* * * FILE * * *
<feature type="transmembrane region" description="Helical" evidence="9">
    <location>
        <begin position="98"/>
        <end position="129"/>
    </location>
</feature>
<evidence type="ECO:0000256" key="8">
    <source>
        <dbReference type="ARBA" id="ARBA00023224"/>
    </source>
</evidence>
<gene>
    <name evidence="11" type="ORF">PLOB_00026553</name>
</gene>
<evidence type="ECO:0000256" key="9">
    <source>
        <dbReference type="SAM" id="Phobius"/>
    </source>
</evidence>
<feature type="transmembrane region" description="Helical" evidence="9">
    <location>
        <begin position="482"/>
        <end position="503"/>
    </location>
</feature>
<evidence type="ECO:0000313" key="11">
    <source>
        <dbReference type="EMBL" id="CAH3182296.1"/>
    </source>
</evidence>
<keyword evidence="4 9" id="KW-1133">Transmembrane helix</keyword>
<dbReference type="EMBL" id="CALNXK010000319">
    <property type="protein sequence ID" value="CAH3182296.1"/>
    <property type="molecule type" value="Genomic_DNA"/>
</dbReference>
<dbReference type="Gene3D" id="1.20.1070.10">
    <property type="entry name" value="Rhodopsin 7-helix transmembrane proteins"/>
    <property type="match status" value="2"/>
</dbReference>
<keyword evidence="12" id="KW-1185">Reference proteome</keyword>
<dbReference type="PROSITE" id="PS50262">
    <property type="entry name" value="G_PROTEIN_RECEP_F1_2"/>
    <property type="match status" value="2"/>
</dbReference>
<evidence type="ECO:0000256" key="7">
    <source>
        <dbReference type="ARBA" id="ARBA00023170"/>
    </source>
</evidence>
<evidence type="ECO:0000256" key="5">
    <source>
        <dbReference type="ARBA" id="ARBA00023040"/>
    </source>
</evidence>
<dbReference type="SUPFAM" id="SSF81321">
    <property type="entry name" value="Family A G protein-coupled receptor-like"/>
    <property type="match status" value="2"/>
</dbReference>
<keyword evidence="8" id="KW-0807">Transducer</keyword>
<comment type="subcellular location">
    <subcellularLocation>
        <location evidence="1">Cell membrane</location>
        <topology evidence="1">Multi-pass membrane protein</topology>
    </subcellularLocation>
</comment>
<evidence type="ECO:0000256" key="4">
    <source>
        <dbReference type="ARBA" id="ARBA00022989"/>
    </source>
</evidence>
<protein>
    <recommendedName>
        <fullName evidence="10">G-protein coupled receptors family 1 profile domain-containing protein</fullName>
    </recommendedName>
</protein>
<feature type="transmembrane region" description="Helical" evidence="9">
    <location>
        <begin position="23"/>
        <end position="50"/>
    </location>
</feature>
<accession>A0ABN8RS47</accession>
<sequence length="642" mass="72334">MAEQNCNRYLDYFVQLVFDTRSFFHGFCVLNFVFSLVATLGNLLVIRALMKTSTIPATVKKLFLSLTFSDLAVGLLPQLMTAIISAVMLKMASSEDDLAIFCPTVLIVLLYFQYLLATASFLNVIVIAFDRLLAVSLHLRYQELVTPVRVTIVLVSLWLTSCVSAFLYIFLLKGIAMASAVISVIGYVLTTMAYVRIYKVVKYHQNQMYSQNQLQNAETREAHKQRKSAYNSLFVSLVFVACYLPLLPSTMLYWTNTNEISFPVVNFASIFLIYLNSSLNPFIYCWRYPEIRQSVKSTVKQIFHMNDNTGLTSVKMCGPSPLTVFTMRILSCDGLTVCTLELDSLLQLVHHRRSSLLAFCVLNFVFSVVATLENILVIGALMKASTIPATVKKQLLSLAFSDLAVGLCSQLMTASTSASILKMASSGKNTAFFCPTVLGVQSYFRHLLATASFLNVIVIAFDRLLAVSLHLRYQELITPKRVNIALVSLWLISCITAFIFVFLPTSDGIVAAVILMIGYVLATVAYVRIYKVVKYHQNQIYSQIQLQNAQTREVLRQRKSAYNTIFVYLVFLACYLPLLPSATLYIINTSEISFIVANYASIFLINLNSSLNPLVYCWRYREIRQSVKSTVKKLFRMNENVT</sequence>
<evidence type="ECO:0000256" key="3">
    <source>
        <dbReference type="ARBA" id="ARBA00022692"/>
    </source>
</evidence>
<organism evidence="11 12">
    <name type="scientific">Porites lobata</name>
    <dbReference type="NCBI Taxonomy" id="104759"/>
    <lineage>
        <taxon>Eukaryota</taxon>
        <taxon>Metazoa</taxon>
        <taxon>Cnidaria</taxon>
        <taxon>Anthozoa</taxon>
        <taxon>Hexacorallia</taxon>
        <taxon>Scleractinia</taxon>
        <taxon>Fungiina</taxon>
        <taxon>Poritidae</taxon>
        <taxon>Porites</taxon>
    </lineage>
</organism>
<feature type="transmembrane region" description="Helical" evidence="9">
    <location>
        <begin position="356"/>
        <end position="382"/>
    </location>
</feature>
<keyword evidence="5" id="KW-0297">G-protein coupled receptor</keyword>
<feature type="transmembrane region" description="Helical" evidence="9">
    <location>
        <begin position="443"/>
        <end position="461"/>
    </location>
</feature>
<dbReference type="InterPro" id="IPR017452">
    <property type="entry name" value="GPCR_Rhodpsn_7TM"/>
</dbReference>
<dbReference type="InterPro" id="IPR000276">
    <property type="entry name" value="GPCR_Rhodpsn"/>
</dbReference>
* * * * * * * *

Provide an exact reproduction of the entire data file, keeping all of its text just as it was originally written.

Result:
<feature type="transmembrane region" description="Helical" evidence="9">
    <location>
        <begin position="98"/>
        <end position="129"/>
    </location>
</feature>
<evidence type="ECO:0000256" key="8">
    <source>
        <dbReference type="ARBA" id="ARBA00023224"/>
    </source>
</evidence>
<gene>
    <name evidence="11" type="ORF">PLOB_00026553</name>
</gene>
<evidence type="ECO:0000256" key="9">
    <source>
        <dbReference type="SAM" id="Phobius"/>
    </source>
</evidence>
<feature type="transmembrane region" description="Helical" evidence="9">
    <location>
        <begin position="482"/>
        <end position="503"/>
    </location>
</feature>
<evidence type="ECO:0000313" key="11">
    <source>
        <dbReference type="EMBL" id="CAH3182296.1"/>
    </source>
</evidence>
<keyword evidence="4 9" id="KW-1133">Transmembrane helix</keyword>
<dbReference type="EMBL" id="CALNXK010000319">
    <property type="protein sequence ID" value="CAH3182296.1"/>
    <property type="molecule type" value="Genomic_DNA"/>
</dbReference>
<dbReference type="Gene3D" id="1.20.1070.10">
    <property type="entry name" value="Rhodopsin 7-helix transmembrane proteins"/>
    <property type="match status" value="2"/>
</dbReference>
<keyword evidence="12" id="KW-1185">Reference proteome</keyword>
<dbReference type="PROSITE" id="PS50262">
    <property type="entry name" value="G_PROTEIN_RECEP_F1_2"/>
    <property type="match status" value="2"/>
</dbReference>
<evidence type="ECO:0000256" key="7">
    <source>
        <dbReference type="ARBA" id="ARBA00023170"/>
    </source>
</evidence>
<evidence type="ECO:0000256" key="5">
    <source>
        <dbReference type="ARBA" id="ARBA00023040"/>
    </source>
</evidence>
<dbReference type="SUPFAM" id="SSF81321">
    <property type="entry name" value="Family A G protein-coupled receptor-like"/>
    <property type="match status" value="2"/>
</dbReference>
<keyword evidence="8" id="KW-0807">Transducer</keyword>
<comment type="subcellular location">
    <subcellularLocation>
        <location evidence="1">Cell membrane</location>
        <topology evidence="1">Multi-pass membrane protein</topology>
    </subcellularLocation>
</comment>
<evidence type="ECO:0000256" key="4">
    <source>
        <dbReference type="ARBA" id="ARBA00022989"/>
    </source>
</evidence>
<protein>
    <recommendedName>
        <fullName evidence="10">G-protein coupled receptors family 1 profile domain-containing protein</fullName>
    </recommendedName>
</protein>
<feature type="transmembrane region" description="Helical" evidence="9">
    <location>
        <begin position="23"/>
        <end position="50"/>
    </location>
</feature>
<accession>A0ABN8RS47</accession>
<sequence length="642" mass="72334">MAEQNCNRYLDYFVQLVFDTRSFFHGFCVLNFVFSLVATLGNLLVIRALMKTSTIPATVKKLFLSLTFSDLAVGLLPQLMTAIISAVMLKMASSEDDLAIFCPTVLIVLLYFQYLLATASFLNVIVIAFDRLLAVSLHLRYQELVTPVRVTIVLVSLWLTSCVSAFLYIFLLKGIAMASAVISVIGYVLTTMAYVRIYKVVKYHQNQMYSQNQLQNAETREAHKQRKSAYNSLFVSLVFVACYLPLLPSTMLYWTNTNEISFPVVNFASIFLIYLNSSLNPFIYCWRYPEIRQSVKSTVKQIFHMNDNTGLTSVKMCGPSPLTVFTMRILSCDGLTVCTLELDSLLQLVHHRRSSLLAFCVLNFVFSVVATLENILVIGALMKASTIPATVKKQLLSLAFSDLAVGLCSQLMTASTSASILKMASSGKNTAFFCPTVLGVQSYFRHLLATASFLNVIVIAFDRLLAVSLHLRYQELITPKRVNIALVSLWLISCITAFIFVFLPTSDGIVAAVILMIGYVLATVAYVRIYKVVKYHQNQIYSQIQLQNAQTREVLRQRKSAYNTIFVYLVFLACYLPLLPSATLYIINTSEISFIVANYASIFLINLNSSLNPLVYCWRYREIRQSVKSTVKKLFRMNENVT</sequence>
<evidence type="ECO:0000256" key="3">
    <source>
        <dbReference type="ARBA" id="ARBA00022692"/>
    </source>
</evidence>
<organism evidence="11 12">
    <name type="scientific">Porites lobata</name>
    <dbReference type="NCBI Taxonomy" id="104759"/>
    <lineage>
        <taxon>Eukaryota</taxon>
        <taxon>Metazoa</taxon>
        <taxon>Cnidaria</taxon>
        <taxon>Anthozoa</taxon>
        <taxon>Hexacorallia</taxon>
        <taxon>Scleractinia</taxon>
        <taxon>Fungiina</taxon>
        <taxon>Poritidae</taxon>
        <taxon>Porites</taxon>
    </lineage>
</organism>
<feature type="transmembrane region" description="Helical" evidence="9">
    <location>
        <begin position="356"/>
        <end position="382"/>
    </location>
</feature>
<keyword evidence="5" id="KW-0297">G-protein coupled receptor</keyword>
<feature type="transmembrane region" description="Helical" evidence="9">
    <location>
        <begin position="443"/>
        <end position="461"/>
    </location>
</feature>
<dbReference type="InterPro" id="IPR017452">
    <property type="entry name" value="GPCR_Rhodpsn_7TM"/>
</dbReference>
<dbReference type="InterPro" id="IPR000276">
    <property type="entry name" value="GPCR_Rhodpsn"/>
</dbReference>